We are left to guess at the director’s own position. Is Zoology, as its clinically scientific title might suggest, a coldly objective indictment of Russia today, a human landscape in which the desperate individual is left with nowhere to turn? Significantly one of the places to which Natasha looks for comfort first is religion, but the priest rejects her (her mother is a fervent believer too, equally unable to comprehend, let alone accept anything “different” with any degree of sympathy). The state of the Russian Orthodox Church today, as an hierarchic structure more caught up in its own pomp than engaging in any real sense with its flock, is a frequent enough motif in Russian cinema today (it was touched upon in Kirill Serebrennikov’s The Student).

ZoologyExcept in so much as it portrays a society in which the idea of anything like a “national ideology” is bewilderingly irrelevant – ironic, perhaps, that Zoology nevertheless received state funding – Tverdovsky’s film doesn’t engage with politics directly, in the way that Andrei Zvyagintsev’s Leviathan did so potently. Rather it leaves the impression that the sickness portrayed is an exclusively human phenomenon (which actually comes closer to what Zvyagintsev treats in his most recent film, this year’s Loveless). Such variations on alienation come up a lot in contemporary, loosely arthouse Russian cinema, often winning international festival acclaim (though not always UK distribution): Zoology took the Karlovy Vary special jury prize this year, and Tverdovsky’s feature debut Corrections Class was also a winner there in 2014.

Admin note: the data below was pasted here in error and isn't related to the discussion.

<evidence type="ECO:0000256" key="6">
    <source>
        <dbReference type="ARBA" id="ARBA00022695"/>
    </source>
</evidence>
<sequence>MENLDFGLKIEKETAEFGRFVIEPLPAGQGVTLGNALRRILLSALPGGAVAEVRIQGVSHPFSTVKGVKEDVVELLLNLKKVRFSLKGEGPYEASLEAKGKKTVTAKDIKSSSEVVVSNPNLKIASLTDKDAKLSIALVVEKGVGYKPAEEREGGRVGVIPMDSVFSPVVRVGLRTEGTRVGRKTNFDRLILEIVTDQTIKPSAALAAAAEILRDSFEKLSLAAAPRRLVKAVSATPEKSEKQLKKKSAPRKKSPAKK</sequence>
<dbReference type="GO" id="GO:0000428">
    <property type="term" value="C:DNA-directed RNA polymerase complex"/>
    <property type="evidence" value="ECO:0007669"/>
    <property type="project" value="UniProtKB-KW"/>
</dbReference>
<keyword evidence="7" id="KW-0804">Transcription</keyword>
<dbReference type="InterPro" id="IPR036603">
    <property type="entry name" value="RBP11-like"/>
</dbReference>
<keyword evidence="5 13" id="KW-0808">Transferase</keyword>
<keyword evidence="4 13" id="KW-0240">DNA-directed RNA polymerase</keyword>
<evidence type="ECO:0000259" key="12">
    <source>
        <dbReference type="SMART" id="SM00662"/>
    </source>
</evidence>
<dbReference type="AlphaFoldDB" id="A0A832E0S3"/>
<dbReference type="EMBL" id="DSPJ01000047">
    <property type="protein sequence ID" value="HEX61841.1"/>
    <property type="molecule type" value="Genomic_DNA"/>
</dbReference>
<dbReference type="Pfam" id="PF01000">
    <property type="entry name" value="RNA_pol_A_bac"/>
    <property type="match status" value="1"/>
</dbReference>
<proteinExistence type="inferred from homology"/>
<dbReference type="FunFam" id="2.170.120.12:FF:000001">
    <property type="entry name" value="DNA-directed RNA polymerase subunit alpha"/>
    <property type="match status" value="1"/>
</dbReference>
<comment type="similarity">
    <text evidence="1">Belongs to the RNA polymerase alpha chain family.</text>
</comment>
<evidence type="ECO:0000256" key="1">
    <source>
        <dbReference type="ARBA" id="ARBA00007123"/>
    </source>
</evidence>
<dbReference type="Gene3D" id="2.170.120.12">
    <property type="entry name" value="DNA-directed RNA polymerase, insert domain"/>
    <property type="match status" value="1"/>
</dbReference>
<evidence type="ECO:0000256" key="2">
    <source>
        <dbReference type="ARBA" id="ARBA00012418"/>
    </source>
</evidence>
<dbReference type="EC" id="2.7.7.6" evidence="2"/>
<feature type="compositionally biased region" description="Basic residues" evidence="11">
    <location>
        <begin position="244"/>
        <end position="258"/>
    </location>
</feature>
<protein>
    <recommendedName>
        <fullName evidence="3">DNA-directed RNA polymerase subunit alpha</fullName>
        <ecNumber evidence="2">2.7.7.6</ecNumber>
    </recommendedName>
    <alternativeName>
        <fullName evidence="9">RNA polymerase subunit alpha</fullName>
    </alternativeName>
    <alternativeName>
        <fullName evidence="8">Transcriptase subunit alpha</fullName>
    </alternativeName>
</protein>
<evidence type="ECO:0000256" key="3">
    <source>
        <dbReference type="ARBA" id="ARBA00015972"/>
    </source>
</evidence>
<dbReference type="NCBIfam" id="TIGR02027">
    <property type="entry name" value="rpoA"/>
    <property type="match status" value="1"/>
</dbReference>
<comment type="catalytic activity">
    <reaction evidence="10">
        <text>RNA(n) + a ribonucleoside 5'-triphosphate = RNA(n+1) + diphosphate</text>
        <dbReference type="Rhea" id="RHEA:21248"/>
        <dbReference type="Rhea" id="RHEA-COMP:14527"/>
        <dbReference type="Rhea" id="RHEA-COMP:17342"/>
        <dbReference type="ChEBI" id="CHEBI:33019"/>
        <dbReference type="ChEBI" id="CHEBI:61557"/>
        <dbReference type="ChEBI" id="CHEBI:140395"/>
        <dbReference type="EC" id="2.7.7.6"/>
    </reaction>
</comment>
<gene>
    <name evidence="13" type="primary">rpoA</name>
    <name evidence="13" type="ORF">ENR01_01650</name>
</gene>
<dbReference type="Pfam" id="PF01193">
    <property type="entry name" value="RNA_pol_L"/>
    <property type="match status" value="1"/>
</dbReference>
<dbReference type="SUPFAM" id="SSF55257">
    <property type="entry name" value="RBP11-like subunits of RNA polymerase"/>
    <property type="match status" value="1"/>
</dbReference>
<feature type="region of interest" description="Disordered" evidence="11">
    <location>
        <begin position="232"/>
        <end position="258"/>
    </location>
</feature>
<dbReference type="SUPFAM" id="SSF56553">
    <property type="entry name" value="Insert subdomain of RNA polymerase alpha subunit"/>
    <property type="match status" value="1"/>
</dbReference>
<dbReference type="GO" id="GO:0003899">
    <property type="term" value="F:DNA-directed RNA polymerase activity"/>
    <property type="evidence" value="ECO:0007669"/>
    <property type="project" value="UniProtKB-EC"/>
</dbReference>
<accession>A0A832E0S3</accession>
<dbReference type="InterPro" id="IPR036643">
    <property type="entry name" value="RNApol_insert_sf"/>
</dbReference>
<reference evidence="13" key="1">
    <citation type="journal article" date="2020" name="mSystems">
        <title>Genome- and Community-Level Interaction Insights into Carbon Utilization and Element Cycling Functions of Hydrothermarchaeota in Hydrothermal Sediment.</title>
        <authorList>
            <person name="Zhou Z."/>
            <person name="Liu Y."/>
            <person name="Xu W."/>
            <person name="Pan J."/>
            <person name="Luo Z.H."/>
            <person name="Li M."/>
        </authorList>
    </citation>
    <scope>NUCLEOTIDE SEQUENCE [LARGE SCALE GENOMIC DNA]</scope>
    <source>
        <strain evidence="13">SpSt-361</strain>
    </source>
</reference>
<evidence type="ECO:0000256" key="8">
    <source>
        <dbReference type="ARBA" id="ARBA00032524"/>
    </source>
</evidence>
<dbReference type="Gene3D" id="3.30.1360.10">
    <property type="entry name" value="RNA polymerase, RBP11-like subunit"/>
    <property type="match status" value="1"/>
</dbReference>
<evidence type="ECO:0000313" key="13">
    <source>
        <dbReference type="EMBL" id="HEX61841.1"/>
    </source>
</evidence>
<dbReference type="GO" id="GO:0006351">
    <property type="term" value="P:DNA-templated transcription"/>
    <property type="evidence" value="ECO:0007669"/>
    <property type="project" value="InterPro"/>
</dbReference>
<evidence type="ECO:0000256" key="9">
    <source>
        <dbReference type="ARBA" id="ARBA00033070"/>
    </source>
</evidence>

The question that must surely be asked of such films is: “Does it have any sense of life?” Do we feel anything, even as we register a bleakness of subject and an often sardonic directorial point of view. Tverdovsky is not immune on the latter front, the only hint at counterpoint he offers here coming from the film’s light and limpidly beautiful piano score. But finally any redemption in Zoology comes from the sheer accomplishment of Natalya Pavlenkova’s playing. To explore such depths of pain is, perverse though it may seem, somehow to transcend them.

Overleaf: watch the trailer for Zoology

Do we feel anything, even as we register a bleakness of subject and an often sardonic directorial point of view?

rating

Editor Rating: 
4
Average: 4 (1 vote)